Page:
Exams cancelled as students in England 'not asked' to sit GCSE and A-Levels this summer after Covid closes schoolsJanuary 5, 2021
GCSE and A-Level exams have been axed this summer, it has been announced tonight.
Hours after Boris Johnson gave a press conference on England's strict new March-style lockdown, ministers have confirmed summer exams are cancelled.
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It came as:
- England entered another lockdown today – with schools shut and people told to stay at home
- Brits started panic buying yet again with shelves stripped bare
- International travellers are set to be told to have a negative coronavirus test to get into the UK as Britain toughens up its borders
- Experts said even this stricter lockdown might not be enough to curb the spread of the new strain
- Hospitals continued to get busier as the NHS was just weeks from being overwhelmed
- One in every 50 Brits now has coronavirus as a rampant mutated strain takes hold across the UK
Education Secretary Gavin Williamson has released a brief statement ahead of a speech in Parliament tomorrow.
He said: "The Government position is that we will not be asking students to sit GCSE and A Levels."
Ministers are working with the exams regulator Ofqual to find a system for awarding grades that "reflects the hard work" of pupils across the country, he added.
It's likely that, as was the case last year, teacher-assessed grades will be assigned.
It comes after the PM last night said the exams wouldn't be "possible or fair" for kids forced out of face-to-face teaching for months during the pandemic.
Schools will remain shut until at least the February half-term as a mutant strain of Covid takes hold in every region of England.
However, in another blow for beleaguered parents, Mr Johnson has refused to guarantee that all kids will be back before the summer holiday.
The decision to plunge the country back into a strict new lockdown comes as one in every 50 people living in England is now thought to have coronavirus.
Hospital admissions have soared 40 per cent above the peak in April, while the new variant is said to be up to 70 per cent more transmissible.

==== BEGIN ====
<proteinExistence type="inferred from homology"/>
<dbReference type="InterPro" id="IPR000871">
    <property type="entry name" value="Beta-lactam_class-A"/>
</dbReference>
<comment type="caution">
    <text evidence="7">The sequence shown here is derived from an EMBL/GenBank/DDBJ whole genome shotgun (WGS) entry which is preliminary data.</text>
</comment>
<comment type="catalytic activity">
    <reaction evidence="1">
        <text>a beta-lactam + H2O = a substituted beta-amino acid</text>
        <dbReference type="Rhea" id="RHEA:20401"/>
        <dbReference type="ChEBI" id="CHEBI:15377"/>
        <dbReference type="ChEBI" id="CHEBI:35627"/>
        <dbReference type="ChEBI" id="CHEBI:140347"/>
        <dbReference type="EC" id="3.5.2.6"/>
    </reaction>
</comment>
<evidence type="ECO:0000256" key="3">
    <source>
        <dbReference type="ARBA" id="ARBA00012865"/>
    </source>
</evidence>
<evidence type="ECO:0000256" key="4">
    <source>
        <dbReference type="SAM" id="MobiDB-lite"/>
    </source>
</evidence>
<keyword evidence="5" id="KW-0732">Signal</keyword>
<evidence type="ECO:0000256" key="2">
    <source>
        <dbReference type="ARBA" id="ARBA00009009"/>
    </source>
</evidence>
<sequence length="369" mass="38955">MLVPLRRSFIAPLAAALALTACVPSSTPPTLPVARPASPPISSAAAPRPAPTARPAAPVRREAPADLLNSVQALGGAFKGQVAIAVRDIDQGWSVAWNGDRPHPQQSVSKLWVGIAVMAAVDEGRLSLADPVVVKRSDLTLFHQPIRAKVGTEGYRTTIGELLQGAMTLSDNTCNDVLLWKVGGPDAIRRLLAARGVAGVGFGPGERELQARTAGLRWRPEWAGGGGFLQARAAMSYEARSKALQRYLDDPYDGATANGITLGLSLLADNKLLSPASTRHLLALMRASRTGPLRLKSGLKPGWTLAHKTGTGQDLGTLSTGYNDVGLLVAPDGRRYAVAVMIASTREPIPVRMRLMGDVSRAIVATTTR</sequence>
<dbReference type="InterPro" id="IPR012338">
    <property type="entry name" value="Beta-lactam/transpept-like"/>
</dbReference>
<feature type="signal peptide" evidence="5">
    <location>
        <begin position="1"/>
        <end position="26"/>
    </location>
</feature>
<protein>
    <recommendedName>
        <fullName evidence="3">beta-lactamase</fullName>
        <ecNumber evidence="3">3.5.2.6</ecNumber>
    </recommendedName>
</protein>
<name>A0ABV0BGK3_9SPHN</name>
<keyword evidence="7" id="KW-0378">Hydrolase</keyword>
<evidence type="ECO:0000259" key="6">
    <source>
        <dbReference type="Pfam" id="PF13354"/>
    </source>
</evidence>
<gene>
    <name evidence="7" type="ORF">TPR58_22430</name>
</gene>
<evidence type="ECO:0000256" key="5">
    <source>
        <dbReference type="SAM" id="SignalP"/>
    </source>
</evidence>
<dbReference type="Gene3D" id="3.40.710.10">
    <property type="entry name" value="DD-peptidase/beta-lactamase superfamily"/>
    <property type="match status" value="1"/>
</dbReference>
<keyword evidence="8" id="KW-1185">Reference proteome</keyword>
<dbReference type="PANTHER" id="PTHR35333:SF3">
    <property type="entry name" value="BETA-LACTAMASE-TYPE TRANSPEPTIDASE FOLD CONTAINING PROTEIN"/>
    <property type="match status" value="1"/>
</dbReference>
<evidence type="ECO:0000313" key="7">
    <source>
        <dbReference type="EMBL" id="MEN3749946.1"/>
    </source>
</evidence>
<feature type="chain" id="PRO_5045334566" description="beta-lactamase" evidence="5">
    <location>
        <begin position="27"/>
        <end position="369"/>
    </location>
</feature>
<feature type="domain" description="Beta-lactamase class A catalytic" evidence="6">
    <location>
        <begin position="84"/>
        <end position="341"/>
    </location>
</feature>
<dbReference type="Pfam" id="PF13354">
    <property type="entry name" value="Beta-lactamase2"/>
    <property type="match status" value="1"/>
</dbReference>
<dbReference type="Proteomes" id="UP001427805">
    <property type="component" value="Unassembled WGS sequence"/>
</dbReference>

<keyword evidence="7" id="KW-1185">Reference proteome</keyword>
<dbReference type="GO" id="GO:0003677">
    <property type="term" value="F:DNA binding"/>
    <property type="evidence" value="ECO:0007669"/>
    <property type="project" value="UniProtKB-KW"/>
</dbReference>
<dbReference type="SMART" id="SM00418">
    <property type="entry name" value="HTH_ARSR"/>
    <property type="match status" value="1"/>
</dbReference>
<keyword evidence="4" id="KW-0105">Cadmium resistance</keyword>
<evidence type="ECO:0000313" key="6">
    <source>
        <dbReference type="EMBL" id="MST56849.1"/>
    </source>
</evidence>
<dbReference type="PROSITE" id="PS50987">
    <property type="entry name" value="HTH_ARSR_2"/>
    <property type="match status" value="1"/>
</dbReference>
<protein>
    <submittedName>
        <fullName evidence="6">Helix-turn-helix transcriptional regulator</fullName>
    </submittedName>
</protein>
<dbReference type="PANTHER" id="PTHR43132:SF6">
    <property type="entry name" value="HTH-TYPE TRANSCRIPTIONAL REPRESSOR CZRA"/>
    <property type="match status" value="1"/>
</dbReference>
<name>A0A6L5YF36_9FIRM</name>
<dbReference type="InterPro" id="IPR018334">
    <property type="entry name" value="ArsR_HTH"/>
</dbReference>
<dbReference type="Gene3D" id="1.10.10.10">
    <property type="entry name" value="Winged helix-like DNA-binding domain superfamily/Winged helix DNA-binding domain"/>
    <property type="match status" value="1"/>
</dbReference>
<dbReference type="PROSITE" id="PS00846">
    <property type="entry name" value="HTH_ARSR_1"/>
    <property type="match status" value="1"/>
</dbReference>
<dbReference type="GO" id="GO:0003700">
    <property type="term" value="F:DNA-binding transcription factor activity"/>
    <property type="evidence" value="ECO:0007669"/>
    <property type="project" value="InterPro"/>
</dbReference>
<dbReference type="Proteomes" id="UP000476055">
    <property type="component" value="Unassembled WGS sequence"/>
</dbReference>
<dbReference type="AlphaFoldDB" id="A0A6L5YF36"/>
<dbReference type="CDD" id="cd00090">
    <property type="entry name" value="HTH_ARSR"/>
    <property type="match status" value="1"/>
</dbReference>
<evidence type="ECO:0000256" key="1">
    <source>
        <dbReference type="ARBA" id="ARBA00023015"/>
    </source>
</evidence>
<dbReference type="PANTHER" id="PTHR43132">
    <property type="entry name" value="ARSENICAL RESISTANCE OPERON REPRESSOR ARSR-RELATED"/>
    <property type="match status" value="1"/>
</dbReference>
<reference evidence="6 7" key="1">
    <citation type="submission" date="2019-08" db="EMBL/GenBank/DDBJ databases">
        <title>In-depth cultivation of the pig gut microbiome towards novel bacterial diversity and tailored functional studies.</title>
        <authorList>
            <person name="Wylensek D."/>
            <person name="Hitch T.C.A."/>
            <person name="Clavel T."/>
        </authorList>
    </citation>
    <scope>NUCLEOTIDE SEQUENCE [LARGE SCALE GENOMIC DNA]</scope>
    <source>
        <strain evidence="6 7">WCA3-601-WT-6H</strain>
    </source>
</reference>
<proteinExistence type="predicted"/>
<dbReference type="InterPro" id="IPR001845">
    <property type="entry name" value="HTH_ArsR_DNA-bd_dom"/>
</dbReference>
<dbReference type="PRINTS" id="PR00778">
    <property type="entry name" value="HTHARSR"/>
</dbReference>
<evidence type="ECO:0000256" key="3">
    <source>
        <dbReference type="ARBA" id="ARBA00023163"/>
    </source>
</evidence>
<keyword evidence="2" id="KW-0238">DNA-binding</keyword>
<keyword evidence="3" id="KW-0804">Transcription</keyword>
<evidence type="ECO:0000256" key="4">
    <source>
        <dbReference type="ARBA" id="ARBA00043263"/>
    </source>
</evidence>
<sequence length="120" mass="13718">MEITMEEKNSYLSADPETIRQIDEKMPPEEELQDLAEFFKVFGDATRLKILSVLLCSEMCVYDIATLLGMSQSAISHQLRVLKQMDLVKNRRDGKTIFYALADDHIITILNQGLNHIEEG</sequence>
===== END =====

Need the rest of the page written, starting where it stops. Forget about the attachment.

Experts don't believe the mutation is any more dangerous to children.
However, officials fear youngsters are spreading it among themselves – before taking it back to their family homes.
It's understood that although traditional exams are out for the year, schools and colleges in England will be given the flexibility to decide whether they want to run vocational exams due to take place this month.
Ministers faced calls to cancel Btec exams scheduled for this week amid concerns over students' safety and fairness in the wake of new restrictions.
But the Department for Education (DfE) has said schools and colleges can continue with the January exam series "where they judge it right to do so".
And on Monday night, the DfE said vocational exams in England would continue as planned in January and students taking exams "should attend as scheduled".
But after an outcry, the Government has softened its approach.
A DfE spokeswoman said: "In light of the evolving public health measures, schools and colleges can continue with the vocational and technical exams that are due to take place in January, where they judge it right to do so.
"We understand this is a difficult time but we want to support schools and colleges whose students have worked hard to prepare for assessments and exams where necessary."
During a sombre address to the nation last night, Mr Johnson told Brits summer tests will be cancelled.
He said: "It is not possible or fair for all exams to go ahead as normal.
"Alternative arrangements will be put in place."
And this morning Michael Gove, former education secretary, said: "Obviously we can’t have A-levels, GCSEs or BTecs in the way that we have had them in the past.
"But there are ways of ensuring that we can assess the work that students have done, give them a fair recognition of that and help them on to the next stage of their education."
When asked if that meant exams would be cancelled, he replied: "Yes."
More to follow…
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